For example, the cooperatives funded by the Self-Employed Women’s Association (SEWA) in India have helped bring greater respect and recognition for workers as service providers and have opened paths for them to participate in policy dialogues with government agencies. In Brazil, waste pickers’ coops have formed a national movement representing coops across the country. Particularly, they address their demands to all levels of government. In the late 1980s, the National Waste and Citizenship Forum, a multi-stakeholder platform, gave waste pickers visibility and recognition in public forums. Together with universities and NGOs, they also created the Observatory for Inclusive Recycling to support the cooperative movement with research and capacity building to assist in social dialogue between different stakeholders in solid waste management.
Workers from diverse sectors of the informal economy deal with precarious and hazardous working conditions. Cooperatives can mitigate these problems by training workers on issues such as occupational health and safety and workers’ rights to avoid further exploitation.
Cooperatives can also help further gender equality and build women’s economic empowerment by improving the working conditions of their informal jobs. [inlinetweet prefix=”” tweeter=”URBANET” suffix=””]Cooperatives fight for higher wages and improved working conditions, member-controlled operations and decision-making processes, and greater bargaining power to leverage improved wages and conditions[/inlinetweet]. In Brazil, female waste pickers have reported that working in a cooperative gives them more flexibility than other jobs—formal or informal. Recent gender training workshops with coop members in Brazil gave women a space to voice their issues in the workplace and in increasing their political participation, important steps towards attaining equality.
In Belo Horizonte, Brazil, WIEGO and partners focus on the empowerment of female waste pickers. © Ana Ogando
Creating a Favourable Environment for Cooperatives
Thus, cooperatives are in a unique position to promote decent work while also protecting livelihoods. [inlinetweet prefix=”” tweeter=”URBANET” suffix=””]Secure livelihoods are key to sustainable urban development[/inlinetweet]. And it is worth emphasizing that cooperatives are based on fundamental values such as liberty, equality, solidarity, democracy, mutual struggle and support. The focus on mutual help and equality of opportunity paves the way for the marginalized to enter economic niches as collective members. Coops foster sustainable and participatory businesses through their commitment to job security, improved working conditions, profit sharing and the support of members’ social needs. Overall, the principles on which cooperatives are founded are in line with the Sustainable Development Goals.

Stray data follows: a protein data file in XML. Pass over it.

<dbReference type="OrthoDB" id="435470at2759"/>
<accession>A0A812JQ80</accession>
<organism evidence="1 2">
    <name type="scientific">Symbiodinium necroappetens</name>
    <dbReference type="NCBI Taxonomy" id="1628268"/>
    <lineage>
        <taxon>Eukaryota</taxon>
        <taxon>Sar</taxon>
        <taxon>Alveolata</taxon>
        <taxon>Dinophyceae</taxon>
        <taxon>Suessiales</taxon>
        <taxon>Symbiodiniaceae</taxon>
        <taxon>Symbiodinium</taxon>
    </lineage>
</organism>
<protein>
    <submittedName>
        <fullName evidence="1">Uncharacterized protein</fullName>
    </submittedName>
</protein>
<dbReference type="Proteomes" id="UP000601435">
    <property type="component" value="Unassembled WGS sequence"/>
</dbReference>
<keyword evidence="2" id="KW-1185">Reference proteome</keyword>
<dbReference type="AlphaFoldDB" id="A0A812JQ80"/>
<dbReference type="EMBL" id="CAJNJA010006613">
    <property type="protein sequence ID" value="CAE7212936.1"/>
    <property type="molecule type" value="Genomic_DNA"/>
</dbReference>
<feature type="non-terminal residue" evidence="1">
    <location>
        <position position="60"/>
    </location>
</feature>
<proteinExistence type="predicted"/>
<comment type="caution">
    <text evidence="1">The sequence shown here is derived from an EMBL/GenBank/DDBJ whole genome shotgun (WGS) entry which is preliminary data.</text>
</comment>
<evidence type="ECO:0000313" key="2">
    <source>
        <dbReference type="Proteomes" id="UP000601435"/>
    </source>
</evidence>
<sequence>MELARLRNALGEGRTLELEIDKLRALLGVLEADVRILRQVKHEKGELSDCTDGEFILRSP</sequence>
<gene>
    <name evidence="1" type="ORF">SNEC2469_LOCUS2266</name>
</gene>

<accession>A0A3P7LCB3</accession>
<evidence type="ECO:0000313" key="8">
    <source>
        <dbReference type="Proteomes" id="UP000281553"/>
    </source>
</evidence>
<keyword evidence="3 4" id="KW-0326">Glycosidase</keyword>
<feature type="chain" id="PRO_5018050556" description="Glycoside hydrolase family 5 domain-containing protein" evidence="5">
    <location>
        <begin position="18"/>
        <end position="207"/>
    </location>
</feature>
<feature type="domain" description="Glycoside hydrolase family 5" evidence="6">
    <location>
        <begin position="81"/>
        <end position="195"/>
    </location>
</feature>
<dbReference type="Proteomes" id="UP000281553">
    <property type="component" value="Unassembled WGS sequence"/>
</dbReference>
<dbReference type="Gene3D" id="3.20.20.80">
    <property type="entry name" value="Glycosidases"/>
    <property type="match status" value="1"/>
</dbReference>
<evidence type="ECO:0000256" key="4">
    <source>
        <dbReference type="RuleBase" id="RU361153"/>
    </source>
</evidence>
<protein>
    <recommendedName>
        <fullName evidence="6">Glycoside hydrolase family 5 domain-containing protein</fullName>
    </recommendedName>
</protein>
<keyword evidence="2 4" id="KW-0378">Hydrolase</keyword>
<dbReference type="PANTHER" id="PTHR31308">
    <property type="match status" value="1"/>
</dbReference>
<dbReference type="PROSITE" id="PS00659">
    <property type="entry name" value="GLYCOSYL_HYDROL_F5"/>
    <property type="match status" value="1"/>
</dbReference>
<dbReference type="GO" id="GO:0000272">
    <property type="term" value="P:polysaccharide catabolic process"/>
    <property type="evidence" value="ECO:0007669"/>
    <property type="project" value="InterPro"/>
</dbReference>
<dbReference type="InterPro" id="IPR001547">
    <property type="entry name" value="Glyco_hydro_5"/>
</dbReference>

However, as highlighted in the ILO/WIEGO 2017 Cooperative Study, waste pickers’ cooperatives also face several challenges: limited economic and financial capacity; privatisation threats; lack of enforcement of waste management laws; and insufficient technical and political capacity.
On this International Workers Day, I call on governments and development agencies to support a policy and a regulatory environment that are favourable to cooperatives and to invest in building capacity. Only then can coops continue to fulfil their role in meeting the sustainable development agenda.
[inlinetweet prefix=”” tweeter=”URBANET” suffix=””]For data lovers, WUF9 offers plenty of deep dives.[/inlinetweet] Sessions will grapple with big data for cities (12 February), the current state of play for SDG indicators (11 February), an index for measuring global commitments made at Habitat III (9 February), citizen-sourced data (8 February), and high-tech tools like earth observatories (8 February).